MAE SOT, Thailand -- On June 9, deadly clashes broke out in northern Myanmar between the country's army and the ethnic minority Kachin Independence Army (KIA). The fighting reportedly erupted after Myanmar's military moved to secure the Tarpein Hydropower Project, a Chinese-built dam that came online in January. The plant, which sits on a tributary of the Irrawaddy River close to rebel-held areas, has since suspended its operations, and the clashes have spread to surrounding regions, pushing Myanmar's strategic borderlands to the brink of civil war.
Rights activists say the Myanmar army's offensive has brought a range of rights abuses, from the press-ganging of civilians into work as military porters to the abuse of women and young girls. More than 10,000 civilians have since sought refuge along the Myanmar-China border as leaders from both sides begin tentative cease-fire talks. ...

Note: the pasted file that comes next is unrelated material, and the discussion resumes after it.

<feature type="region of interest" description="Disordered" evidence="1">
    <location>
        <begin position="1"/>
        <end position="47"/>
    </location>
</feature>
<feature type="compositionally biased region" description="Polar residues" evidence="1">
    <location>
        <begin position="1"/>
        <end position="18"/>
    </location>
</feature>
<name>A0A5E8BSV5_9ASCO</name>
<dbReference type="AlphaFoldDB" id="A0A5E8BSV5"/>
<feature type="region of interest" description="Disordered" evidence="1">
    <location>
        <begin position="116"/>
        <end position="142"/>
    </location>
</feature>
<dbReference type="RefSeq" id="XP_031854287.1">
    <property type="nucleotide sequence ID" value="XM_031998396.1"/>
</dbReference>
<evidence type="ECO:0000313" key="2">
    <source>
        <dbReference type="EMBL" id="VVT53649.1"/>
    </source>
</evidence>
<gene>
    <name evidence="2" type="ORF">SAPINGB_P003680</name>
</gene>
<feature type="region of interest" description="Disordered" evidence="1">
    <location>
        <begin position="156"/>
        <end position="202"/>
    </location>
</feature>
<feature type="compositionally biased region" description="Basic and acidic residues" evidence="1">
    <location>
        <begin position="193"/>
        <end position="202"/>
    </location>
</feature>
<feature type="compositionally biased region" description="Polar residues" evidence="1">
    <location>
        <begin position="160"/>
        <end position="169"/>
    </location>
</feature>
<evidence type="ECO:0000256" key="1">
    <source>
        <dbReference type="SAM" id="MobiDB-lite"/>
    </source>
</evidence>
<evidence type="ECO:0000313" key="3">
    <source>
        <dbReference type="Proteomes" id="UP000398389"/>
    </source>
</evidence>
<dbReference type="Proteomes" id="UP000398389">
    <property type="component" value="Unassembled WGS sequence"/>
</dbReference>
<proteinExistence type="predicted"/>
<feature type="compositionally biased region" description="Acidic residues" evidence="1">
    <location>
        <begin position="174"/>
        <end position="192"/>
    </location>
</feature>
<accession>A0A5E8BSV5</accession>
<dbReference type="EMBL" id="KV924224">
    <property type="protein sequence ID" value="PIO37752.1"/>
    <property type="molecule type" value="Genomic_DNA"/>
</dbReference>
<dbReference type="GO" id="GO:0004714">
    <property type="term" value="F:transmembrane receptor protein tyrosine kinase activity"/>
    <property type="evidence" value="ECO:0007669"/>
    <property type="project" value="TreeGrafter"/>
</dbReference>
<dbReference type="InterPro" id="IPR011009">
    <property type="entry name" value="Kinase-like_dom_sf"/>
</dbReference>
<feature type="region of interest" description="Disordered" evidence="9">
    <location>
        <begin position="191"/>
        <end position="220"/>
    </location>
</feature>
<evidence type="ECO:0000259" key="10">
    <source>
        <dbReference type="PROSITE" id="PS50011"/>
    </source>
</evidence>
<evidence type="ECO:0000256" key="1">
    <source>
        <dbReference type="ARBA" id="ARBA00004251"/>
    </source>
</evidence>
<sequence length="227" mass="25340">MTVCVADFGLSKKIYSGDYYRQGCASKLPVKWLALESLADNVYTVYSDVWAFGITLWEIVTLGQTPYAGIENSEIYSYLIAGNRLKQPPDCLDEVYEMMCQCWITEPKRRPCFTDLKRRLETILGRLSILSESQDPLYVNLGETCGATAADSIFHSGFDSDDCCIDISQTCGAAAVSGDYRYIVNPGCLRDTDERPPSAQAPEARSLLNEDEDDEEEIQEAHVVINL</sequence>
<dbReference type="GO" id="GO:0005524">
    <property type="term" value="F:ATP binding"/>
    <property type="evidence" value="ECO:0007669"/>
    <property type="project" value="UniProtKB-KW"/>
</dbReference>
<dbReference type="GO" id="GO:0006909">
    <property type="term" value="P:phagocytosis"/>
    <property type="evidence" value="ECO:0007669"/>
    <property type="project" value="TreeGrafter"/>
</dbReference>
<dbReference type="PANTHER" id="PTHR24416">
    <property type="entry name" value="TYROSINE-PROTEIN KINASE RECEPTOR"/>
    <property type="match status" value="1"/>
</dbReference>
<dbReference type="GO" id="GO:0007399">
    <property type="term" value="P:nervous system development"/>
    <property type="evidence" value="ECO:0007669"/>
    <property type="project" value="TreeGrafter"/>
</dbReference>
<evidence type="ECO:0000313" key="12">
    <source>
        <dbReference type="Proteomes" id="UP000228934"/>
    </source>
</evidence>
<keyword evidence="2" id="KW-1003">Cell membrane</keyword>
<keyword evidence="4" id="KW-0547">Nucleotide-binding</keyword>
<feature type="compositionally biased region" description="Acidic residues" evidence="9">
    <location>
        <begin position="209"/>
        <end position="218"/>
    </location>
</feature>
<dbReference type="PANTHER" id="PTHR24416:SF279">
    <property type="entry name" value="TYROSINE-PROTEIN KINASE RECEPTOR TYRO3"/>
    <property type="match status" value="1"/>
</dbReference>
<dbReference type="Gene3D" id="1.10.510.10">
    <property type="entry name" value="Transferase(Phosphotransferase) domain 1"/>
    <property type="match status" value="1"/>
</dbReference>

To read the rest, sign up to try World Politics Review
- TWO WEEKS FREE.
- Cancel any time.
- After two weeks, just $11.99 monthly or $94.99/year.
Request a free trial for your office or school. Everyone at a given site can get access through our institutional subscriptions.
- Global Insights: When it Comes to Nonproliferation, China Has Been a ‘Free Rider’
- Jokowi's Test: Managing Indonesia's Old Guard—and Civil Society's Hopes
- BRICS Bank Will Bolster, Not Challenge, Global Financial System
- Diplomatic Fallout: Lacking Primetime Partners, U.S. Remains ‘Indispensable’ Crisis Manager
- For Jokowi, Maintaining Indonesia’s Role Abroad Depends on Domestic Reform